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Learn to Program Using Python: Slicing Nested Tuples

  • July 7, 2004
  • By Richard G. Baldwin
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Preface

This document is part of a series of online tutorial lessons designed to teach you how to program using the Python scripting language.  After we cover regular Python, the lessons will cover JPython.  This will form a link between Python and Java.

Viewing tip

You may find it useful to open another copy of this lesson in a separate browser window.  That will make it easier for you to scroll back and forth among the different figures and listings, without losing your place, while you are reading about them.

Something for everyone

Beginners start at the beginning, and experienced programmers jump in further along. Learn to Program using Python: Lesson 1, Getting Started provides an overall description of this online programming course.  (You will find a consolidated index to all of my Python, Java, and XML tutorials on my website.)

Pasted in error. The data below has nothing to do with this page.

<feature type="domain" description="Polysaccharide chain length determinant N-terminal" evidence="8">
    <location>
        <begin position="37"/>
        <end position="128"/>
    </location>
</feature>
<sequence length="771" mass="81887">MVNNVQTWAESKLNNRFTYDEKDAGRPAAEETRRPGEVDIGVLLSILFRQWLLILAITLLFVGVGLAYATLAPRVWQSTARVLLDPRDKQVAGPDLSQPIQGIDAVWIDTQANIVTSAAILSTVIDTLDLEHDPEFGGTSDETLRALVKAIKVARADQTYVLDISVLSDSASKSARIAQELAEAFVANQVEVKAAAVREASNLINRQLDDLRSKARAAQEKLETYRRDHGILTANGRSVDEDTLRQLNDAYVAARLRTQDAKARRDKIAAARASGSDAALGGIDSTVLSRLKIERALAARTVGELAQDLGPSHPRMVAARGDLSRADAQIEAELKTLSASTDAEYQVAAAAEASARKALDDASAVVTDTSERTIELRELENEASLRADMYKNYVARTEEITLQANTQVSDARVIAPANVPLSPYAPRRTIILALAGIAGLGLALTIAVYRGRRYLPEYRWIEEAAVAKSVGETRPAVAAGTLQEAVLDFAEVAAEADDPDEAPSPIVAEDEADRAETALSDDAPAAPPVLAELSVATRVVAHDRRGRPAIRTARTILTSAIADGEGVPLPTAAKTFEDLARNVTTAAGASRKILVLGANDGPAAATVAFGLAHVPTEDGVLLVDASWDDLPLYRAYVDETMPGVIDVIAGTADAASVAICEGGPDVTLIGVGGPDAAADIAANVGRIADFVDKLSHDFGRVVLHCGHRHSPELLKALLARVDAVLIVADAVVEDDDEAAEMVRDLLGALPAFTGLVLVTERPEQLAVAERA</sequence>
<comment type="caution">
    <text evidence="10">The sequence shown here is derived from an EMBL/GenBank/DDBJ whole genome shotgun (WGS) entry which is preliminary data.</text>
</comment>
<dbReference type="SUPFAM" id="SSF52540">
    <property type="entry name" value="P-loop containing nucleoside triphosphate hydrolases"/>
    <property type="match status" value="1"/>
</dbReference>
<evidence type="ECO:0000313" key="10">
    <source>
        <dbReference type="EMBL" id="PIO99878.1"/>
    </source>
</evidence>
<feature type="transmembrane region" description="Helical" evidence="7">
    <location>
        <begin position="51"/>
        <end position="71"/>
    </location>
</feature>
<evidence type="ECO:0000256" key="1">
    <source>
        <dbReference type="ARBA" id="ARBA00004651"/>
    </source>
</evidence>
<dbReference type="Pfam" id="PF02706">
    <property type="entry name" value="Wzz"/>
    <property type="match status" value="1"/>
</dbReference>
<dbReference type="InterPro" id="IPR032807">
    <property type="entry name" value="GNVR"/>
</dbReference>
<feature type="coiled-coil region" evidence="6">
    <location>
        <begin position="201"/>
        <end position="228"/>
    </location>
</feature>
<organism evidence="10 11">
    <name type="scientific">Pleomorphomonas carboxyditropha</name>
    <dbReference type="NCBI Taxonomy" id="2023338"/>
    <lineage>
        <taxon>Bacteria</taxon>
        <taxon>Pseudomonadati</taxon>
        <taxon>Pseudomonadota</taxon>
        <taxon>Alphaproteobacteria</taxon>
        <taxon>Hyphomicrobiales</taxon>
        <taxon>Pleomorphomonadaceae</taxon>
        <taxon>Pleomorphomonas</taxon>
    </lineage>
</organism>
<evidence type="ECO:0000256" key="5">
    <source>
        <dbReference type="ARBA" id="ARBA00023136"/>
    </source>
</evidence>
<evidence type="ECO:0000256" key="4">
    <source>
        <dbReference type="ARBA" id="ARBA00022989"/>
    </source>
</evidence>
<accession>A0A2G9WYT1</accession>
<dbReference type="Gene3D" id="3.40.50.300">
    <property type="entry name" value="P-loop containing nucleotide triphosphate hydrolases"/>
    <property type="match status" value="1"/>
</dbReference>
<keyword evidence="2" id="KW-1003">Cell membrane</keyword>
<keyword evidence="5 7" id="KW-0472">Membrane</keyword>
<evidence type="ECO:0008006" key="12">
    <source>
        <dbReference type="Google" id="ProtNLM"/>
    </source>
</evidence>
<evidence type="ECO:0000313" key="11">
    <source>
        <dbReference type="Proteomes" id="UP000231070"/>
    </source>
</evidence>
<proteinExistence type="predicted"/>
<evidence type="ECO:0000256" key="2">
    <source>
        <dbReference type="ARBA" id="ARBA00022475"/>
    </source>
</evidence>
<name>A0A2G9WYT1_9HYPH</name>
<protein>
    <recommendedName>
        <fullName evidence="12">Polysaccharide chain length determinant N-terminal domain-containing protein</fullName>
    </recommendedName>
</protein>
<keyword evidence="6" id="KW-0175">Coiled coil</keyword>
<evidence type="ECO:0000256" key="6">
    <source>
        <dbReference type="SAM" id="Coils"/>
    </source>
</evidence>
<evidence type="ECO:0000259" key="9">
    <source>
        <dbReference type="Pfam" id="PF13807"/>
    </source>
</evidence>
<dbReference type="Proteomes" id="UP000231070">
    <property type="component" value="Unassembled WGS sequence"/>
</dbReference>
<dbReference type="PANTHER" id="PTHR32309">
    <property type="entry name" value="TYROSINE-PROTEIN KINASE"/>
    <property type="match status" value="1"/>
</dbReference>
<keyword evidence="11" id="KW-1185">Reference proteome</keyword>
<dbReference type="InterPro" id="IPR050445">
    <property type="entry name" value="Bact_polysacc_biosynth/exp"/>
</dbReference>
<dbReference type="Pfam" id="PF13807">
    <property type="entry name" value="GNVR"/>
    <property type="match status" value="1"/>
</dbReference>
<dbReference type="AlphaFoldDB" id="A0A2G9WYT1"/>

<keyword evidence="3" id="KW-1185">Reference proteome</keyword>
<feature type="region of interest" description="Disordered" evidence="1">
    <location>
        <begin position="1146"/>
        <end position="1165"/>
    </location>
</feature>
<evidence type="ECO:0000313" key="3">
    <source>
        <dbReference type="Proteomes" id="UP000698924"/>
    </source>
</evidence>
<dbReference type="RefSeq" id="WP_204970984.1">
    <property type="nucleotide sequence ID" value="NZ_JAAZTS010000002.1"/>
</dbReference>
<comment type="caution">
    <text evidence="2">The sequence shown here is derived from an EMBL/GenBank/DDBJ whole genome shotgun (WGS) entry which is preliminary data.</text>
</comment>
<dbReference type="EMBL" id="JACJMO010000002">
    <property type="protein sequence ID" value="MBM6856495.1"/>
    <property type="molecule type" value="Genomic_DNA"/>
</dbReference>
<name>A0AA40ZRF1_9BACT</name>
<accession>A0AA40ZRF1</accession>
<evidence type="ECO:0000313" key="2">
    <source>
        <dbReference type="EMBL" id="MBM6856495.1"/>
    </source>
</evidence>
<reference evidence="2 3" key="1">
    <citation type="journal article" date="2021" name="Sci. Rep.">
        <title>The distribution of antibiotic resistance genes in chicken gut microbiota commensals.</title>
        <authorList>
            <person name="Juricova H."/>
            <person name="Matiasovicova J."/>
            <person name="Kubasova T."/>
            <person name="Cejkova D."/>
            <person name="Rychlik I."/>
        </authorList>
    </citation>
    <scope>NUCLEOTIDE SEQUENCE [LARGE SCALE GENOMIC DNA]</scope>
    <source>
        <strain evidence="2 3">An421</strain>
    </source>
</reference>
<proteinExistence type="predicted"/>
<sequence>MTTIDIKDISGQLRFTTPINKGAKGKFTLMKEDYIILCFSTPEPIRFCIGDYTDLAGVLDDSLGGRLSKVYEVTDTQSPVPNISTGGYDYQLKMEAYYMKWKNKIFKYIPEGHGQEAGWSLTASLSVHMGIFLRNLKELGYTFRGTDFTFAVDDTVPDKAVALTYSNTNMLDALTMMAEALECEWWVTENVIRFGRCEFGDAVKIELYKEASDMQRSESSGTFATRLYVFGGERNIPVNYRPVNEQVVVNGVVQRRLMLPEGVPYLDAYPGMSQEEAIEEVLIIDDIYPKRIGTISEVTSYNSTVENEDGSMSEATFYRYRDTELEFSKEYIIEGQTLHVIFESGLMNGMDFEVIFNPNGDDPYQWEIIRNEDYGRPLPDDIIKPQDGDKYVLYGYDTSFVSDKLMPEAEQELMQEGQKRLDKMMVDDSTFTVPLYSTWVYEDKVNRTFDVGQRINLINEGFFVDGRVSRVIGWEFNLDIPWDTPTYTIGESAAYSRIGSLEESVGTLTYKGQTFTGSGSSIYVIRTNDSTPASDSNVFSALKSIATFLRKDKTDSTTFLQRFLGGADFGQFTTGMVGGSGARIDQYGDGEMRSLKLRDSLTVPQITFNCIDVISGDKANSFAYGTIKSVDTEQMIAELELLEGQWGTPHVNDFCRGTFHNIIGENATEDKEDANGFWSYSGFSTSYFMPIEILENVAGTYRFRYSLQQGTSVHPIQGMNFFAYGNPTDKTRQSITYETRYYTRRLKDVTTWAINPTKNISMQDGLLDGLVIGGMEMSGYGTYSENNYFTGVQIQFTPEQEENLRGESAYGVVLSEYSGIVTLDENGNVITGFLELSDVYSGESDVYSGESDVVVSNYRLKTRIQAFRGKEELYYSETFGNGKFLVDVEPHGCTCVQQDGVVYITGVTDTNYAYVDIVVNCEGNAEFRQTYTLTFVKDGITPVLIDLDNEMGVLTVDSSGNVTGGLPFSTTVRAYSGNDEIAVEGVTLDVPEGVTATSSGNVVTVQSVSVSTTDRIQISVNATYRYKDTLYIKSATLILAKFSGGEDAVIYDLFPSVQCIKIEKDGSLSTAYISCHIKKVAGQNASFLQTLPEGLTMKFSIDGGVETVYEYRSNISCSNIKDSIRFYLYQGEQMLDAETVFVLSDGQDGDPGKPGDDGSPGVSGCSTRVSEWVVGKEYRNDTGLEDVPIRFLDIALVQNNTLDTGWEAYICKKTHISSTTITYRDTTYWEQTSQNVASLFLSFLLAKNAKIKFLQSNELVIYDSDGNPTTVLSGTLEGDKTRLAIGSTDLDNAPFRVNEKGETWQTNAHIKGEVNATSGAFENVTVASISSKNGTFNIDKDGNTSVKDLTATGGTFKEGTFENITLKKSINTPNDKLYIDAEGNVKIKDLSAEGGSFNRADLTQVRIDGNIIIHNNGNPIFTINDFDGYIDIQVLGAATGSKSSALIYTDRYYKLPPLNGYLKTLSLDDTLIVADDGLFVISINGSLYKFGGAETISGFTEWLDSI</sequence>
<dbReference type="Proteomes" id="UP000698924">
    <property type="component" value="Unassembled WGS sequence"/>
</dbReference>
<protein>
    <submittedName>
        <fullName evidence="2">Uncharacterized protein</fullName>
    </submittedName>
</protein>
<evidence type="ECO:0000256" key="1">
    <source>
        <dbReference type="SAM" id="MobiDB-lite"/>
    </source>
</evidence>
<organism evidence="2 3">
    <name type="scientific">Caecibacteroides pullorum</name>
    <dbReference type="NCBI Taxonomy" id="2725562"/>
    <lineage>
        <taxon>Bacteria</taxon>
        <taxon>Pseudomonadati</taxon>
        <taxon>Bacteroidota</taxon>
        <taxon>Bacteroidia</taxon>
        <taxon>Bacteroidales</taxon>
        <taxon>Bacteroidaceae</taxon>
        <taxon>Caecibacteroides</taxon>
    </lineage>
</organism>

Introduction

This is one in a series of lessons designed to teach you about tuples.

Previous lessons have illustrated

  • How to create (pack) a tuple.
  • How to access a tuple item using indexing.
  • How to slice a tuple.
  • How to nest tuples.
  • How to create empty tuples.
  • How to create single-item tuples.
  • How to unpack a tuple
  • How to use a numeric index to access the items in nested tuples.
Preview

This lesson will teach you how to combine indexing and slicing to access groups of items in nested tuples.

Looks a lot like list processing to me...

By the way, in case you haven't figured it out before now, almost everything that I have been teaching you about tuples can also be applied to lists.

What Is a Tuple?